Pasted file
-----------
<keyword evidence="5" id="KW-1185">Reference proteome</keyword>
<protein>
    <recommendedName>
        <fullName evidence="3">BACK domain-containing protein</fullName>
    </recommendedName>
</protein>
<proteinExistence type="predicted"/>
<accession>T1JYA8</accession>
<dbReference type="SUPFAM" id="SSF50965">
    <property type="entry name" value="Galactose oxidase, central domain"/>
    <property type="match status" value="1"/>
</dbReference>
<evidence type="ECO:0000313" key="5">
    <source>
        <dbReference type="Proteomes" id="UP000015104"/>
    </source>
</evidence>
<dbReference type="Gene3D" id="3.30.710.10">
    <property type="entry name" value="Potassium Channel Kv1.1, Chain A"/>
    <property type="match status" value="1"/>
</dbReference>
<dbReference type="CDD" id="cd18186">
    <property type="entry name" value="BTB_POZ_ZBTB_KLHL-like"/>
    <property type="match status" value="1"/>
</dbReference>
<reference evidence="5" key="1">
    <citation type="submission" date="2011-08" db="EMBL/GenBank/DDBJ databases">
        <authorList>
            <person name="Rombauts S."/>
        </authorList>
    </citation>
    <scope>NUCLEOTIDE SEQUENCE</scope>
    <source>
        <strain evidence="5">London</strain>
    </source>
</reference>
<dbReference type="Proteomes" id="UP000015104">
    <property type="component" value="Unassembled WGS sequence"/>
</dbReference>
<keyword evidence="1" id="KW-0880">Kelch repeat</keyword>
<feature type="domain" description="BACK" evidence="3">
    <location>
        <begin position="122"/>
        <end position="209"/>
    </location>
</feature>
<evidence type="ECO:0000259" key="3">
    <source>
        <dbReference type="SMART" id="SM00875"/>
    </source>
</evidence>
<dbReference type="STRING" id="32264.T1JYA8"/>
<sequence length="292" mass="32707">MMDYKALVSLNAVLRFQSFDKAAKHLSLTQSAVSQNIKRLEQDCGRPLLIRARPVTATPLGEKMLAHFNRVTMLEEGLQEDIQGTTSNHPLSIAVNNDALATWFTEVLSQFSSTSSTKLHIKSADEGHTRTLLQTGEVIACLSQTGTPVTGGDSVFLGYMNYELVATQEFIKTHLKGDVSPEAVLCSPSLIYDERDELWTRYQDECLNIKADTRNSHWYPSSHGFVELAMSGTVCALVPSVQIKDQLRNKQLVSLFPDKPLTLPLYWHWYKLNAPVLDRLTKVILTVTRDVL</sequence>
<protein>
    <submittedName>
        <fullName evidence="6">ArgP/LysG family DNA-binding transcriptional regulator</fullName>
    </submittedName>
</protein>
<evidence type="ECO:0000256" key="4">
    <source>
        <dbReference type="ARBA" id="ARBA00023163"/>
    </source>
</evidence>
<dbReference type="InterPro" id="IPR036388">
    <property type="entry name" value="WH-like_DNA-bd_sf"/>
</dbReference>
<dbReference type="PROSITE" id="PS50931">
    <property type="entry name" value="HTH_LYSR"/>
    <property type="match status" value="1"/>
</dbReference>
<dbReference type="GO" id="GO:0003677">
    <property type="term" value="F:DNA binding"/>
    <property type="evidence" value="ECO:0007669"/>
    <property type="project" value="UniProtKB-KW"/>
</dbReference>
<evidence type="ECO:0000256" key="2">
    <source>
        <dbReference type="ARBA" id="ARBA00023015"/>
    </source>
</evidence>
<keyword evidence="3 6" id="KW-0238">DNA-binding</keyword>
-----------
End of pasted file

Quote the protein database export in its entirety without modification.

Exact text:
<keyword evidence="5" id="KW-1185">Reference proteome</keyword>
<protein>
    <recommendedName>
        <fullName evidence="3">BACK domain-containing protein</fullName>
    </recommendedName>
</protein>
<proteinExistence type="predicted"/>
<accession>T1JYA8</accession>
<dbReference type="SUPFAM" id="SSF50965">
    <property type="entry name" value="Galactose oxidase, central domain"/>
    <property type="match status" value="1"/>
</dbReference>
<evidence type="ECO:0000313" key="5">
    <source>
        <dbReference type="Proteomes" id="UP000015104"/>
    </source>
</evidence>
<dbReference type="Gene3D" id="3.30.710.10">
    <property type="entry name" value="Potassium Channel Kv1.1, Chain A"/>
    <property type="match status" value="1"/>
</dbReference>
<dbReference type="CDD" id="cd18186">
    <property type="entry name" value="BTB_POZ_ZBTB_KLHL-like"/>
    <property type="match status" value="1"/>
</dbReference>
<reference evidence="5" key="1">
    <citation type="submission" date="2011-08" db="EMBL/GenBank/DDBJ databases">
        <authorList>
            <person name="Rombauts S."/>
        </authorList>
    </citation>
    <scope>NUCLEOTIDE SEQUENCE</scope>
    <source>
        <strain evidence="5">London</strain>
    </source>
</reference>
<dbReference type="Proteomes" id="UP000015104">
    <property type="component" value="Unassembled WGS sequence"/>
</dbReference>
<keyword evidence="1" id="KW-0880">Kelch repeat</keyword>
<feature type="domain" description="BACK" evidence="3">
    <location>
        <begin position="122"/>
        <end position="209"/>
    </location>
</feature>
<evidence type="ECO:0000259" key="3">
    <source>
        <dbReference type="SMART" id="SM00875"/>
    </source>
</evidence>
<dbReference type="STRING" id="32264.T1JYA8"/>
<sequence length="292" mass="32707">MMDYKALVSLNAVLRFQSFDKAAKHLSLTQSAVSQNIKRLEQDCGRPLLIRARPVTATPLGEKMLAHFNRVTMLEEGLQEDIQGTTSNHPLSIAVNNDALATWFTEVLSQFSSTSSTKLHIKSADEGHTRTLLQTGEVIACLSQTGTPVTGGDSVFLGYMNYELVATQEFIKTHLKGDVSPEAVLCSPSLIYDERDELWTRYQDECLNIKADTRNSHWYPSSHGFVELAMSGTVCALVPSVQIKDQLRNKQLVSLFPDKPLTLPLYWHWYKLNAPVLDRLTKVILTVTRDVL</sequence>
<protein>
    <submittedName>
        <fullName evidence="6">ArgP/LysG family DNA-binding transcriptional regulator</fullName>
    </submittedName>
</protein>
<evidence type="ECO:0000256" key="4">
    <source>
        <dbReference type="ARBA" id="ARBA00023163"/>
    </source>
</evidence>
<dbReference type="InterPro" id="IPR036388">
    <property type="entry name" value="WH-like_DNA-bd_sf"/>
</dbReference>
<dbReference type="PROSITE" id="PS50931">
    <property type="entry name" value="HTH_LYSR"/>
    <property type="match status" value="1"/>
</dbReference>
<dbReference type="GO" id="GO:0003677">
    <property type="term" value="F:DNA binding"/>
    <property type="evidence" value="ECO:0007669"/>
    <property type="project" value="UniProtKB-KW"/>
</dbReference>
<evidence type="ECO:0000256" key="2">
    <source>
        <dbReference type="ARBA" id="ARBA00023015"/>
    </source>
</evidence>
<keyword evidence="3 6" id="KW-0238">DNA-binding</keyword>